As companies and the clients they serve increasingly rely on Internet-based applications to do business, the privacy and security risks they are exposed to on a daily basis grow exponentially. Cyber-attacks are no longer limited to high-level targets; they now affect any business that depends on network applications, devices and systems.
Furthermore, cyber-attacks not only take advantage of the vulnerabilities associated with software or with computer devices, but they also benefit from insufficient security awareness and behaviour of the people who manage them or use them. The growth of the complexity of web sites and the fast development of applications increase the possibilities of suffering this kind of attacks.
The SOTER project takes a holistic research approach, combining technological development with human factor-based cybersecurity training to transform critical aspects of cybersecurity within the finance industry.
Cybersecurity and the financial sector
The financial sector is one of the critical fields in terms of cybersecurity, which is why it must have complex and powerful infrastructures to fight against these attacks. However, social awareness and specific training for employees are required, since the absence of these factors can generate, without warning, a vulnerability that could be exploited to carry out a cyber-attack.
In addition, the Payment Services Directive (PSD2) has let banks open their systems to authorised third-party financial service providers, with these companies being able to initiate and process payments. This implies, for example, that third-party providers can offer applications that enable consumers to check several bank accounts from different financial institutions from a single application. This new scenario, which is characterized by a new multiplicity of actors, devices and applications in the financial sector, carries several risks in terms of security, privacy, data protection and fraud. Banks have the responsibility to implement advanced controls and robust tools to mitigate these risks in what we call the new extended financial sector.
SOTER is developing a complete set of tools to improve the current levels of cybersecurity. To achieve this goal, a combination of non-technological measures (Social Science and Humanities disciplines) and the development of different innovative technologies will be used.
Throughout the SOTER project, a digital onboarding process will be deepened by applying innovative solutions to provide a robust infrastructure. The solutions applied in the SOTER project will deliver a new interdisciplinary state of the art approach for improving cybersecurity and which could be extended and adapted to other business sectors such as insurance, retail, public services, etc.
Digital onboarding platform
Currently, we find ourselves before the necessity of improving digital onboarding platforms as these are at an early stage in terms of adoption and acceptance on the consumer side. User experience, interoperability, and reliability are often unexpected and do not comply with the quality standards required by the market. If inherent security risks are added to this, there is an extensive task ahead which requires developing innovative technologies that can tackle these challenges.
These innovative technologies will make use of, among others, customer multi-factor authentication; recognition technologies of the clients’ regularly used devices to avoid fraud; and Blockchain technologies to ensure immutability and data integrity while allowing integrability. All of these platform-integrated technologies will allow complying with the quality and security standards required by the market. Furthermore, the SOTER digital onboarding platform will provide a marketplace where financial institutions can choose the perfect solution for their onboarding process.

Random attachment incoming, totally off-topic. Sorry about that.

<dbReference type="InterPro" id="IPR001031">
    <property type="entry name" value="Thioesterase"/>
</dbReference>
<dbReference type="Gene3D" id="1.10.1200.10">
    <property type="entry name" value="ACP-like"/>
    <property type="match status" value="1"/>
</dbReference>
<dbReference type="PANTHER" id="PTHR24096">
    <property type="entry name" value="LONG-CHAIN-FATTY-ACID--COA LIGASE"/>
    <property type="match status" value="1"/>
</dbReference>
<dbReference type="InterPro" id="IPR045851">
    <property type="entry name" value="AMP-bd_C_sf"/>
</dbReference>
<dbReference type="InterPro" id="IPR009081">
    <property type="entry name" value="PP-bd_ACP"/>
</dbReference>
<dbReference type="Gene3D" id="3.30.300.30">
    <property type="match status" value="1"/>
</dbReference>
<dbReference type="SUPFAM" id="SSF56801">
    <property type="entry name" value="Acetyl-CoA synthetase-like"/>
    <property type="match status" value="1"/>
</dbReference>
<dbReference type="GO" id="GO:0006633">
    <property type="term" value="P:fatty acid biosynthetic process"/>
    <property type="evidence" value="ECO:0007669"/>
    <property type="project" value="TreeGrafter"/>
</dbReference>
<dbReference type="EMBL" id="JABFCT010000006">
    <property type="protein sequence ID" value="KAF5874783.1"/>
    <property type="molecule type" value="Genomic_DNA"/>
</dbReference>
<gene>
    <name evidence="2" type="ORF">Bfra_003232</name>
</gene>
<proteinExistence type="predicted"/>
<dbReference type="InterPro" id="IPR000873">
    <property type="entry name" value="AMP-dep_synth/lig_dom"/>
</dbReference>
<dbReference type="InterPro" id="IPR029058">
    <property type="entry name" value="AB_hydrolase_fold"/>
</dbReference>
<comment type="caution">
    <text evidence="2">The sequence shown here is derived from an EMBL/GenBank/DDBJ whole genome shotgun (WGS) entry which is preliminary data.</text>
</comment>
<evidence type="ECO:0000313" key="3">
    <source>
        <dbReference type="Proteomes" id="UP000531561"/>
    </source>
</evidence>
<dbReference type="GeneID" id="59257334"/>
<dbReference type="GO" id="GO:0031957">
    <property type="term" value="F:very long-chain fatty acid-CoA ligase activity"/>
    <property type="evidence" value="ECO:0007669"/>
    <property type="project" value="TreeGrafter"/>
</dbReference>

Multi-factor authentication means a security system that requires, as its name suggests, more than one authentication form to verify the transaction legitimacy. In an entirely digital environment, the aim of multi-factor authentication consists in creating a defence layer that will make performing a transaction more difficult for a non-authorised person.
Within the SOTER Project, biometrics and logic validation are among the solutions to be developed for identity documents in the European scope. Biometric solutions consist in applying mathematical techniques to physical or behavioural features that allow people to be authenticated. These kinds of solutions are nowadays one of the least impenetrable authentication levels available.
Recognition technologies for regularly used devices
Taking into account fraud prevention politics, SOTER intends to integrate in-platform data capture from the device where the consumer onboarding is taking place. This data capture will permit, in the consumer’s future transactions, verifying that the device used for those transactions has been used before.
This is an additional factor that will allow authenticating the client. The consumer is not only identified or authenticated by means of passwords and biometrical patterns as there is also another factor, something that the consumer owns – their device. For example, if a user tries to make a transaction from an unusual location or through a different device, the system will trigger an alarm in the finance entity which, if needed, could block the aforementioned transaction.
On the whole, blockchain technology is a decentralised database consisting of blocks designed to avoid their modification once data has been published. SOTER will adopt this disruptive technology, which will allow guaranteeing data immutability and, also, to share onboarding data between different companies. This data-sharing between different companies will always take place with the client’s explicit consent, as they are the sovereign owners of their data.
Author: Manuel Abiega Vizcaya, EVERIS